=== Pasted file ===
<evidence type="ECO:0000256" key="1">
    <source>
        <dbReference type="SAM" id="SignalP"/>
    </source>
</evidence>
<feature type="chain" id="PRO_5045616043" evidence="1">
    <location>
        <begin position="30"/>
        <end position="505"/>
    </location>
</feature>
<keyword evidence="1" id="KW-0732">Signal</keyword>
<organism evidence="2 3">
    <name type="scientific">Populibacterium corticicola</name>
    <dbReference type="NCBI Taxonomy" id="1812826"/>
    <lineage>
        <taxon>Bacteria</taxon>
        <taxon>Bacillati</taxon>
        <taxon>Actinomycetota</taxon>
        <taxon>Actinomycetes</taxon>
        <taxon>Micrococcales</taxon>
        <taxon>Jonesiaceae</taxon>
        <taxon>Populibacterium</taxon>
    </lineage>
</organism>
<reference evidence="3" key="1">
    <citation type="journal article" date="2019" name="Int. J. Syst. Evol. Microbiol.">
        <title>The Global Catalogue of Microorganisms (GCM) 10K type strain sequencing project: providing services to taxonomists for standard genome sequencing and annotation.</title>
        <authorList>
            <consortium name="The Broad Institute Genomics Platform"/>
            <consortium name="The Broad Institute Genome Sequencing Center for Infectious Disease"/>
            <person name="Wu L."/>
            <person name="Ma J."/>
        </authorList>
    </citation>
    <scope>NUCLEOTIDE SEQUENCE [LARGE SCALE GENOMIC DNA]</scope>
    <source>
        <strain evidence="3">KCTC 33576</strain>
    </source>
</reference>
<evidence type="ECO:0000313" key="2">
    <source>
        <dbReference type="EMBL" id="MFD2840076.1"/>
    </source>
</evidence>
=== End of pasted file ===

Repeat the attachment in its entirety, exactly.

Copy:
<evidence type="ECO:0000256" key="1">
    <source>
        <dbReference type="SAM" id="SignalP"/>
    </source>
</evidence>
<feature type="chain" id="PRO_5045616043" evidence="1">
    <location>
        <begin position="30"/>
        <end position="505"/>
    </location>
</feature>
<keyword evidence="1" id="KW-0732">Signal</keyword>
<organism evidence="2 3">
    <name type="scientific">Populibacterium corticicola</name>
    <dbReference type="NCBI Taxonomy" id="1812826"/>
    <lineage>
        <taxon>Bacteria</taxon>
        <taxon>Bacillati</taxon>
        <taxon>Actinomycetota</taxon>
        <taxon>Actinomycetes</taxon>
        <taxon>Micrococcales</taxon>
        <taxon>Jonesiaceae</taxon>
        <taxon>Populibacterium</taxon>
    </lineage>
</organism>
<reference evidence="3" key="1">
    <citation type="journal article" date="2019" name="Int. J. Syst. Evol. Microbiol.">
        <title>The Global Catalogue of Microorganisms (GCM) 10K type strain sequencing project: providing services to taxonomists for standard genome sequencing and annotation.</title>
        <authorList>
            <consortium name="The Broad Institute Genomics Platform"/>
            <consortium name="The Broad Institute Genome Sequencing Center for Infectious Disease"/>
            <person name="Wu L."/>
            <person name="Ma J."/>
        </authorList>
    </citation>
    <scope>NUCLEOTIDE SEQUENCE [LARGE SCALE GENOMIC DNA]</scope>
    <source>
        <strain evidence="3">KCTC 33576</strain>
    </source>
</reference>
<evidence type="ECO:0000313" key="2">
    <source>
        <dbReference type="EMBL" id="MFD2840076.1"/>
    </source>
</evidence>